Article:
A Manchester record store and James Dean

Many years ago in my mid-teens I was in Manchester doing pretty much what I have always done, then and now, whenever I have free time on a Saturday, either looking at records in a music store or looking at books in a book shop.

In 2014 there are not many record stores left; the whole culture of buying records is a different ball game these days, downloading instead of taking home a hard physical copy. Anyway, that’s a whole different blog. To get back to this one, back in that record shop I’d thumbed through the discs, checked out all the cheap records and then began flipping through the posters. This must have been mid-seventies so the posters were people like David Bowie, Marc Bolan, Elton John, Rod Stewart but there was one poster of a man in his mid-twenties wearing a white tee shirt and jeans. He was pulling a moody sort of look but there was something about him that was interesting. Anyway, he turned out to be an actor that I’d never heard of and the shop assistant pointed out a book about him in the store, a paperback, so I picked it up and read about the actor’s life. He was called James Dean.

James Dean courtesy wikipedia.

James Dean courtesy wikipedia.

Dean was born in Indiana and his mother died of cancer when Dean was only nine years old. There is a haunting passage in that paperback I bought that tells of how Dean’s father, Winton, sent little Jimmy Dean back to his Aunt and Uncle’s home in Indiana on the train carrying his mother’s coffin. Jimmy was brought up in Marion, Indiana by his Aunt Ortense and Uncle Marcus and later went to college to study acting.

His first movie was East of Eden directed by Elia Kazan who had introduced method acting to the American stage and had worked with Marlon Brando in ‘A Streetcar named Desire’. ‘Rebel Without a cause’ was Dean’s next movie. Directed by Nick Ray it is probably Dean’s most iconic film. This is the movie in which Dean wears his famous outfit of red jacket, white t shirt, and jeans.

His third and last movie was ‘Giant’ in which he stars with Elizabeth Taylor and Rock Hudson and plays Texan bad boy Jett Rink. Dean was killed in car crash only days after finishing shooting. He was a keen amateur racer and had bought a new Porsche speedster only days earlier. The car, nicknamed ‘little bastard’ had collided with another vehicle, a station wagon at the junction of route 41 and 466. Dean suffered a broken neck and was declared dead on arrival at a hospital in Paso Robles.

I’m not sure why a council house boy from Northern England should connect so closely with James Dean, an American actor. but back in the seventies Dean became one of my personal heroes. I remember going to a cinema in Oxford road to see back to back showings of East of Eden and Rebel Without a Cause on a very hot summers day. I bought a soundtrack album of those movies too, in the days before video and DVD. Dean was a counterpoint to actors like Richard Burton, he mumbled and mispronounced things. I think that was what I liked about him, he was natural and imperfect. He had an image more rock star than 50s actor. There was a great documentary about him made in the 70s and the music of the times, Bowie and Elton John featured heavily. Anyone remember that eagles track ‘James Dean?’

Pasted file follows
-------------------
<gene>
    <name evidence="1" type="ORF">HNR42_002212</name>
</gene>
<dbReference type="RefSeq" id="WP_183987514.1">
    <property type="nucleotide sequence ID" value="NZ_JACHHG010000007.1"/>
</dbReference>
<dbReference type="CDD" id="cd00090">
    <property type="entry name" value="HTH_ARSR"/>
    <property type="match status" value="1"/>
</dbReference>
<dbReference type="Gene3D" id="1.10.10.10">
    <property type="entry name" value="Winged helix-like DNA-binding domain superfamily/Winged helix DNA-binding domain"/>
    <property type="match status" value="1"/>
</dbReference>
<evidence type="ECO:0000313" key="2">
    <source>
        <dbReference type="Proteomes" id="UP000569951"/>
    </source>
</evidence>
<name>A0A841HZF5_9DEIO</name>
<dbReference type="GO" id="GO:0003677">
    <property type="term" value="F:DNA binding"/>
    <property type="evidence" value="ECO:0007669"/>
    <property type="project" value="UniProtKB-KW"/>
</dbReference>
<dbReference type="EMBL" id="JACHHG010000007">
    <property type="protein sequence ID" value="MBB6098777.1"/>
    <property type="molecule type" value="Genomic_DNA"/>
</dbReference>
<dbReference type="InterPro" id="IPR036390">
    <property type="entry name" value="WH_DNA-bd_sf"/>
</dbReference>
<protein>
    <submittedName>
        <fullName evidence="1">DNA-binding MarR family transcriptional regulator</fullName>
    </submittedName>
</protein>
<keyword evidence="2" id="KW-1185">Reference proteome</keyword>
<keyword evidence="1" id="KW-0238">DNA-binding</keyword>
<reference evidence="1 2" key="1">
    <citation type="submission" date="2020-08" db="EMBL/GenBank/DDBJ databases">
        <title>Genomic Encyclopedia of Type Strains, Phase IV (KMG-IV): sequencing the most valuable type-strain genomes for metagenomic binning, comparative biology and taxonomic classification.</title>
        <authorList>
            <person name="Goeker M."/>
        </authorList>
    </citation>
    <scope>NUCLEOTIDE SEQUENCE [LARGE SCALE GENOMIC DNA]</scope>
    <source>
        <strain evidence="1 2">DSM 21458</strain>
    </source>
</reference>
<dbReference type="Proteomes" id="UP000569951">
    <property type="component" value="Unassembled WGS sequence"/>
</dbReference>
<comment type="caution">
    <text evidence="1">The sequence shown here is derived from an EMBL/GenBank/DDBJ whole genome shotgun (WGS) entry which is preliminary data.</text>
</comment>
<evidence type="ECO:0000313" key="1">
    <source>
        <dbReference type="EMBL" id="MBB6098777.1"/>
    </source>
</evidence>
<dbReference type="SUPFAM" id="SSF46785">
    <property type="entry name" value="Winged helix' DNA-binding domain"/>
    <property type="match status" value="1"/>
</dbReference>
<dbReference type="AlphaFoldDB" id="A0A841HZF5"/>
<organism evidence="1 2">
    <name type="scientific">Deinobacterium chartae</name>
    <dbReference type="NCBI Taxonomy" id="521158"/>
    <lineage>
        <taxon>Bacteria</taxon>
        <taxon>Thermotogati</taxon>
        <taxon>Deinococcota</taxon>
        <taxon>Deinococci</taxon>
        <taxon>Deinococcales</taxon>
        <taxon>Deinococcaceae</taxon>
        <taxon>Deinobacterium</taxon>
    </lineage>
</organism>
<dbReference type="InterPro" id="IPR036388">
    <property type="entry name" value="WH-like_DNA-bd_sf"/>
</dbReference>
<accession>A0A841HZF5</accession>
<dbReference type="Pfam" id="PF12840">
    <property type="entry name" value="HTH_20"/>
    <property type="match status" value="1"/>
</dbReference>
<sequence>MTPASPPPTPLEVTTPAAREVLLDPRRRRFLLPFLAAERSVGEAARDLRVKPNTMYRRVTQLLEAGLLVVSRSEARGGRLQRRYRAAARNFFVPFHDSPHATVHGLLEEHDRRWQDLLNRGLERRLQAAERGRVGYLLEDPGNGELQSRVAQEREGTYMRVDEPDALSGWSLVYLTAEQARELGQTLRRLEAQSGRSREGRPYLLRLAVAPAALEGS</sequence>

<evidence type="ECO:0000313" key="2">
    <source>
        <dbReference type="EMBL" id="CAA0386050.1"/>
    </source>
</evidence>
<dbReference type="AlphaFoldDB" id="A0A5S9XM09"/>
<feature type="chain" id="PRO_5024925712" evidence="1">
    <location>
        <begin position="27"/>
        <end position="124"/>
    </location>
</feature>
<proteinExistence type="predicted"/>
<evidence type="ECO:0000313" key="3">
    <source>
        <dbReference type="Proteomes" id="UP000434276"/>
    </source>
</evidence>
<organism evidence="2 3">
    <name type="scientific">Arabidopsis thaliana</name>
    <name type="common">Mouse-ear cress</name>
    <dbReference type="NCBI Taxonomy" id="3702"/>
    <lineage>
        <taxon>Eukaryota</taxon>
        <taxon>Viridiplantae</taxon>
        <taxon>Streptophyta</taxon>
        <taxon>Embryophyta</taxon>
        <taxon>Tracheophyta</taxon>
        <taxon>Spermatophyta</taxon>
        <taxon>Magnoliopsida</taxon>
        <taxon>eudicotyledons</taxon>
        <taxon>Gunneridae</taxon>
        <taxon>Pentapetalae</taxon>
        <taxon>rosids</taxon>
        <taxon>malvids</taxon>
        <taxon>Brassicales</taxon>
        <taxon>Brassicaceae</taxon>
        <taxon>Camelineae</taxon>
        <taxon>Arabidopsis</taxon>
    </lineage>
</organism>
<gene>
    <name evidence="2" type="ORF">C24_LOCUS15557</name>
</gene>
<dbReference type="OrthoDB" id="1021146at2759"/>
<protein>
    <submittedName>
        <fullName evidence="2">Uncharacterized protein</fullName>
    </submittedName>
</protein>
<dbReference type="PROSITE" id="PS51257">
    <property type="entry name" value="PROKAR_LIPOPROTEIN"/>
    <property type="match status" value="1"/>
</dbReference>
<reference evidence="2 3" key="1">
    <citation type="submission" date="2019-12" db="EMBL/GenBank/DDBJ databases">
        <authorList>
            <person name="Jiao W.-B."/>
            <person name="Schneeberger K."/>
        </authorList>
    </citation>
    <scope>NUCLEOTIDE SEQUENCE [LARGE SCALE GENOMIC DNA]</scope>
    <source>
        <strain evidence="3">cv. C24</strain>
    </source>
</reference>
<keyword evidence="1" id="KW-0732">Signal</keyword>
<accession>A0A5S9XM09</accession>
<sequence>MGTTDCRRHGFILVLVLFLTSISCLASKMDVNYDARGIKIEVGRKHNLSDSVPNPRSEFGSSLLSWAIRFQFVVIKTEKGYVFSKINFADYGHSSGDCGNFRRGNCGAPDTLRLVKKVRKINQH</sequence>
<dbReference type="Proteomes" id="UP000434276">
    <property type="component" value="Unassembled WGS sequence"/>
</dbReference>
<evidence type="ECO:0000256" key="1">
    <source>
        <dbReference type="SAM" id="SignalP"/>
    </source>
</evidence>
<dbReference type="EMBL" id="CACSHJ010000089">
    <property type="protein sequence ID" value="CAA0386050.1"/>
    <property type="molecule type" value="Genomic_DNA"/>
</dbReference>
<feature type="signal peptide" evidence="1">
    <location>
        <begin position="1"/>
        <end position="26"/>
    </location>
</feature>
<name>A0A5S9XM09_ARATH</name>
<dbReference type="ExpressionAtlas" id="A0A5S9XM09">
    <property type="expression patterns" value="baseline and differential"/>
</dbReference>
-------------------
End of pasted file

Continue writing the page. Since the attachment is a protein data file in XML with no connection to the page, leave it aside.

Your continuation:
Well, after writing this quick essay about Jimmy Dean I must find the time to take a look at some of his films again. Did I happen to mention what I bought in the HMV sale not long ago? The James Dean Box set, but I’m sure you had guessed that anyway. .

4 responses to “A Manchester record store and James Dean

  1. That putѕ e-ϲommеrce sites on a good level playiing field.

    Tɦis article will tak aboսt Internet marketing lеading to obtaining a master’s degree in Internet
    markeing online. For example should you operate ɑ weightloss nutrition practice think
    of partnering uρ Һaving а exercisе website.

    Like

  2. Pingback: If Only . . | Steve's blog

  3. Pingback: Music and the Fifty Year old Teenager | Steve Higgins' blog

Leave a Reply

Fill in your details below or click an icon to log in:

WordPress.com Logo

You are commenting using your WordPress.com account. Log Out / Change )

Twitter picture

You are commenting using your Twitter account. Log Out / Change )

Facebook photo

You are commenting using your Facebook account. Log Out / Change )

Google+ photo

You are commenting using your Google+ account. Log Out / Change )

Connecting to %s